Stigma Fighters: Dev T.

I can’t remember the first time that I had a panic attack, I was too young. In my very first year of primary school, at the age of 5, I saw a child be sick during a lesson, another wet themselves in an assembly. These things bothered me tremendously and led to some obsessive behaviour, like making sure I went to the toilet before assembly every day. Whenever I saw someone be sick I would panic, and if I was sick myself I would be very frightened. My parents did not understand why I would get so worked up about it; they got annoyed at me and thought I was just having a tantrum. When I first started secondary school at the age of 11 things were very bad for the first several months. In some lessons I was so anxious and my hands tensed so tightly that I could barely hold a pen to write. I was confused and I was scared, I couldn’t understand what was wrong.

Some days I had no appetite, every time I ate I felt sick, my stomach was constantly churning, it felt like I had a lump in my throat all of the time. I asked other children at school if they’d ever felt similar, they hadn’t. I constantly asked my parents what was wrong, they said it was just nerves and that if they took me to the doctor he would say that it’s all in my head and send me off to get tested. Looking back, it’s obvious to me now that it was anxiety, but if I had been seen by a doctor and diagnosed then, perhaps I could have got help and things wouldn’t have been so bad years later.

But my parents couldn’t recognize the signs of anxiety. Eventually the daily panic subsided, but the panic attacks still happened occasionally. At the same time, throughout secondary school I became more uncomfortable socially. Lots of children could be very cruel and teased often; I became very sensitive and started to feel like the one at school whom nobody liked. This feeling continued into college, I felt more and more alienated from others, embarrassed about my own talents and interests.

It was towards the end of my first year of university, in 2011, that I developed Generalized Anxiety Disorder. I felt constantly anxious; I struggled to go out at times. After a couple of months of this I decided that I had to do something about it, but I didn’t know what I could do other than ask a doctor for medication. I was started on some tablets but my doctor was concerned also with my daily tension headaches so tried to gear the medication towards helping that. The first medication I tried didn’t work so I had to keep switching. I’m currently on the fourth medication attempt, Pregabalin. I also was referred for Cognitive Behavioural Therapy through the counseling service at my university.

I was surprised by how helpful everyone at the university was. I also spoke to my personal tutor about my problems and she said that if things were too difficult I would be able to take time off or apply for mitigating circumstances for marked work. Part of me thought that would be best for me, to take some time out. However, I was too ashamed to take that option, I thought that it was unfair on people who might struggle more than me with physical problems that I would get special treatment. My course of CBT was supposed to be 6 sessions, every other week. But I felt that in that time, I’d barely scratched the surface. I still didn’t understand how much work I was supposed to put in. I suppose I was holding on to the hope of a miracle cure or something that help quickly, rather than things taking a long time.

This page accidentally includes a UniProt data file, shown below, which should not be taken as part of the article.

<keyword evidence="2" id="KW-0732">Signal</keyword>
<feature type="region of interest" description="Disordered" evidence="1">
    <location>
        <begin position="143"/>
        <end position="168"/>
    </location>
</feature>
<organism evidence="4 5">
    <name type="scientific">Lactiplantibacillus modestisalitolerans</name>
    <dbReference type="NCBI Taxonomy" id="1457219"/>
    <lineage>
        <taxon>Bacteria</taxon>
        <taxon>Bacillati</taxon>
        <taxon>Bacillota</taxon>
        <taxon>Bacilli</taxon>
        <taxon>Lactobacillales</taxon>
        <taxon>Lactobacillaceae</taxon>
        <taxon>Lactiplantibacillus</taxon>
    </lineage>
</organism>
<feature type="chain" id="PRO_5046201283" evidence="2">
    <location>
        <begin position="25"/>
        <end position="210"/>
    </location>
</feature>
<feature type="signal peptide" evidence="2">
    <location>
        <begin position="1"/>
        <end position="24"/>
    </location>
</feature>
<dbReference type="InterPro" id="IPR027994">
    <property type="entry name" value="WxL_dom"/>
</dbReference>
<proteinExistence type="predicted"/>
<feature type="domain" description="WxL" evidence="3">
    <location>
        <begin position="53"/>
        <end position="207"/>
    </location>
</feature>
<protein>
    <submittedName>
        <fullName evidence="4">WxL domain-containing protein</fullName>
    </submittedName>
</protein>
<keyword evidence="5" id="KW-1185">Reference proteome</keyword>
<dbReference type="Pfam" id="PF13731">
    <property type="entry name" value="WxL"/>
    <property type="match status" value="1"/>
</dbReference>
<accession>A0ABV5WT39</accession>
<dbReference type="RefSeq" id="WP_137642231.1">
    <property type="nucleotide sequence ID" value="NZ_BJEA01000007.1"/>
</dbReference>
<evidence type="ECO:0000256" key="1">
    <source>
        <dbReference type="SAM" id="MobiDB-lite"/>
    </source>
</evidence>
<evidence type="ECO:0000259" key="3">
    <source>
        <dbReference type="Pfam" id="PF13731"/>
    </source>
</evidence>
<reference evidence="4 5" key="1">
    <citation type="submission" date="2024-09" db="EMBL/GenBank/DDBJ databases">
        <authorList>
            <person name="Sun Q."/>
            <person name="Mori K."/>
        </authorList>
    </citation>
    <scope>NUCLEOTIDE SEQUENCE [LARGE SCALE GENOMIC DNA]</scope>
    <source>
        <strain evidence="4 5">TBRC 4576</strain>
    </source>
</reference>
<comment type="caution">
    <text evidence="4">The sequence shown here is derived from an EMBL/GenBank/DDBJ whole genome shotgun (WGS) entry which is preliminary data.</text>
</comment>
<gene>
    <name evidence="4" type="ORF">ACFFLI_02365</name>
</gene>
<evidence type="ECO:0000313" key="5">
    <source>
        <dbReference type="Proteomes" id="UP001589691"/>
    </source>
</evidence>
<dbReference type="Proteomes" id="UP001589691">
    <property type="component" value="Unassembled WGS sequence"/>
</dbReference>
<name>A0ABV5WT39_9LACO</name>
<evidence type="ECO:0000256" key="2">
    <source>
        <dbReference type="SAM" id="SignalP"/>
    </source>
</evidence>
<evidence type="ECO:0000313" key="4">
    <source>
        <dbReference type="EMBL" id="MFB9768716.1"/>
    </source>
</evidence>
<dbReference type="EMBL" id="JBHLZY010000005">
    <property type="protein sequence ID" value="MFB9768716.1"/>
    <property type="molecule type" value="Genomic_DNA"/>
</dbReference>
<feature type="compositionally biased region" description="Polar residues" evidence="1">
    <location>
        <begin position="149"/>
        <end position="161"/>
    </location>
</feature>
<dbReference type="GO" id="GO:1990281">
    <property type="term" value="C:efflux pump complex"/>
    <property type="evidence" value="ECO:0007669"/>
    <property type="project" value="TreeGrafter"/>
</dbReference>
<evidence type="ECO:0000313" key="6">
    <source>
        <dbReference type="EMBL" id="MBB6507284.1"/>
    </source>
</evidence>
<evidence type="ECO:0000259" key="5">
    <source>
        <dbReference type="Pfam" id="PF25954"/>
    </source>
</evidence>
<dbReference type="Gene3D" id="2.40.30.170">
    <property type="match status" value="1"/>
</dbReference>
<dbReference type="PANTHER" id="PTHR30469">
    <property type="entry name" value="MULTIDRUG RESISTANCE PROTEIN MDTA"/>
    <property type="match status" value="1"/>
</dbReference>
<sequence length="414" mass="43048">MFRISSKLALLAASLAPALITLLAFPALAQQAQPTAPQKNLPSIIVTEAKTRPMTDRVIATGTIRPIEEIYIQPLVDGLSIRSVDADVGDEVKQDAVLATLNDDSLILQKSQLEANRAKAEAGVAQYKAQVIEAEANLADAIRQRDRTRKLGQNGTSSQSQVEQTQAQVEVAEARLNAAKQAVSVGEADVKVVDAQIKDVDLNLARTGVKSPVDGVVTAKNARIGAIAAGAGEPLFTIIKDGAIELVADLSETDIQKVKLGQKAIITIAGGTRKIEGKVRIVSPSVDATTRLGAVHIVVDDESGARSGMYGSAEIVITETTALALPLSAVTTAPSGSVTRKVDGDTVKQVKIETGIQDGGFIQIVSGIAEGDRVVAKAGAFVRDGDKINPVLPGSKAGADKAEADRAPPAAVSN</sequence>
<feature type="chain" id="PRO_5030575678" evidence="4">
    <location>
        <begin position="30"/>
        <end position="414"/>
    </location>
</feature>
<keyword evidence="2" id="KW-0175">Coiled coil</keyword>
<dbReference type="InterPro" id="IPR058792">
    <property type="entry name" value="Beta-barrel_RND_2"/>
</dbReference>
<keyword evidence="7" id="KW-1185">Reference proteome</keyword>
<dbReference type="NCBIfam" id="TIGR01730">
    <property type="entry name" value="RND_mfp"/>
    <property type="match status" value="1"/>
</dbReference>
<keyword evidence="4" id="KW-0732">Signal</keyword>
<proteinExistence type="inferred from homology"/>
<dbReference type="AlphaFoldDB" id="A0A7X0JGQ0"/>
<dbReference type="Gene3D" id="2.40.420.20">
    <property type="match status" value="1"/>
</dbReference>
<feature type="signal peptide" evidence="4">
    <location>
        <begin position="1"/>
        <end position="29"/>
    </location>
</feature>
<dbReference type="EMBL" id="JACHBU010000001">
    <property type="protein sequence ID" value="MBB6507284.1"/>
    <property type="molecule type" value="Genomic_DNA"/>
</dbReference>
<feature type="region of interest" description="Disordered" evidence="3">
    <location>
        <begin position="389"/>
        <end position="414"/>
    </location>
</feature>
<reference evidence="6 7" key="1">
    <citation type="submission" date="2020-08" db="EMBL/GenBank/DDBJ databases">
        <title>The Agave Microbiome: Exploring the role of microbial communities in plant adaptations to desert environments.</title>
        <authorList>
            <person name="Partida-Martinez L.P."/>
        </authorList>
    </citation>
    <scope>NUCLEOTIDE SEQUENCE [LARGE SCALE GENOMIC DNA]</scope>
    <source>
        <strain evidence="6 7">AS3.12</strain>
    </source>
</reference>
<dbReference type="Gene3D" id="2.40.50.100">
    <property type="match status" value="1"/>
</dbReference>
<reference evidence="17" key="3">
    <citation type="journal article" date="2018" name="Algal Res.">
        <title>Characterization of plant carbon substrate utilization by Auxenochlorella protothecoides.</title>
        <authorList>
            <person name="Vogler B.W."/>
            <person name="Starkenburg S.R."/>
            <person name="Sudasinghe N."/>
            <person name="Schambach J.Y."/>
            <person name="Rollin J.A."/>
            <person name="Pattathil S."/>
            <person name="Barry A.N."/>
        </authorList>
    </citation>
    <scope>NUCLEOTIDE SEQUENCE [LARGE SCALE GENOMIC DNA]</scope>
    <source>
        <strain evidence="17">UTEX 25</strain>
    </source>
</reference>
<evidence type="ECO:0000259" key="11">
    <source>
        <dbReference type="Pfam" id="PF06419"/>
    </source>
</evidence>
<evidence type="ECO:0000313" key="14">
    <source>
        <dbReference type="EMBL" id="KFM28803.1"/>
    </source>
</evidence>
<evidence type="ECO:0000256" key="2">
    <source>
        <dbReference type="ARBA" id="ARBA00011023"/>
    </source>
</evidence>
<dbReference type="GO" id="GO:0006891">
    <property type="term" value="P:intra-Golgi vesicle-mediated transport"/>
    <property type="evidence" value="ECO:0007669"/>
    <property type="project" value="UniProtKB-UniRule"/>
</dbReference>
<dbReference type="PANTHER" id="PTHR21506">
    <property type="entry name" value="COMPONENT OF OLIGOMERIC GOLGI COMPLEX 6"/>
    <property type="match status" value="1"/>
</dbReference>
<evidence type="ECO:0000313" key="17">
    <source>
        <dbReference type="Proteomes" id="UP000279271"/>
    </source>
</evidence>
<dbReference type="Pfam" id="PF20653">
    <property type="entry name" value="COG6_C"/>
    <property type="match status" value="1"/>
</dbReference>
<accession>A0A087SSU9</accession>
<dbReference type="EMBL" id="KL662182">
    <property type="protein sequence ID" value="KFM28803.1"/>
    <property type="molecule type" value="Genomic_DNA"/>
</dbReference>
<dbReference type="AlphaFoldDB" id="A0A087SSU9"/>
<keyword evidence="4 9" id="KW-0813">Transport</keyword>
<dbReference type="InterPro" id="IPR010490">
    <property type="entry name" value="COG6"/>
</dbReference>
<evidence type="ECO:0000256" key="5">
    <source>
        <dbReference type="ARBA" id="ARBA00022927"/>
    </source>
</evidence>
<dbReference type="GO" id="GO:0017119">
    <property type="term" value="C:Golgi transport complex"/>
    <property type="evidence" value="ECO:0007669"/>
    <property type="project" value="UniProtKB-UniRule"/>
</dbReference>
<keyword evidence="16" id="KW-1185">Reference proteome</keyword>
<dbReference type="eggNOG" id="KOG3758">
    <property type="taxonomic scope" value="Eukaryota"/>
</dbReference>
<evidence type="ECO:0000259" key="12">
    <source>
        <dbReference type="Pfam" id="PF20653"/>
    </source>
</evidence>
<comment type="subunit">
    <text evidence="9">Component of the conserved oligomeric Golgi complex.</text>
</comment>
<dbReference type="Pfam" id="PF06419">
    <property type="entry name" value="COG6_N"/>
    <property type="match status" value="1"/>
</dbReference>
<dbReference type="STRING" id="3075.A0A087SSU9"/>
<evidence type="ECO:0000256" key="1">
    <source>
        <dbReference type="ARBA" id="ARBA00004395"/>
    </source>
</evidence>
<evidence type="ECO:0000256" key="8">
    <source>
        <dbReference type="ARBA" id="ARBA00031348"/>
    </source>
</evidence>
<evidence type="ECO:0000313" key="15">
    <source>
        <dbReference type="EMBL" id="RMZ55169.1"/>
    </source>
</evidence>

After finishing CBT things still seemed very bad so I had to ask for another 6 sessions. After that, things still hadn’t improved much, because I still didn’t understand what was expected of me. Things hadn’t really been made clear. Many of the appointments consisted of being given lots of print outs of help sheets, and although I read them I just didn’t know how to apply them. My attendance at university suffered a lot and I lost confidence with my work. I felt more socially anxious, refusing more and more invitations and keeping quieter in group conversations.

Luckily I had a boyfriend to take care of me, and I don’t know what I would have done without him. Last November – 2013 – I saw my doctor and said that I wasn’t sure how much the pregabalin was helping, I’d been taking it for a year but still felt anxious a lot. She suggested that I try stopping it, I halved the dose for a week and then stopped. The next week was one of the worst of my life, unfortunately it coincided with visiting my parents. So not only was I separated from my boyfriend, but also my parents still lacked understanding and didn’t know how to help me. After a week I had to go back to the doctors and ask to be put back on the medication.

The anxiety was completely permanent, I couldn’t sleep well, couldn’t calm down, couldn’t eat. I started another course of CBT, and tried to promise myself that I would try harder this time around. Things started well but when I got into exposure therapy, I found it so hard to push myself. I was discharged from CBT a few weeks ago. I had made a slight improvement but now I know what I need to do to take care of my own recovery. Most importantly I need to grasp that it will take time, it will be slow, and it has to be gradual. I have to find ways to increase my motivation and get things into gear. I’m going to try and implement the techniques that CBT has taught me, and try out advice that I have received from others. I need to start believing in myself more and start enjoying my life without anxiety.

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Dev is a Masters student living in London. She writes blogs on the Anxiety United website (www.anxietyunited.co.uk) and is on Twitter @Dev_AU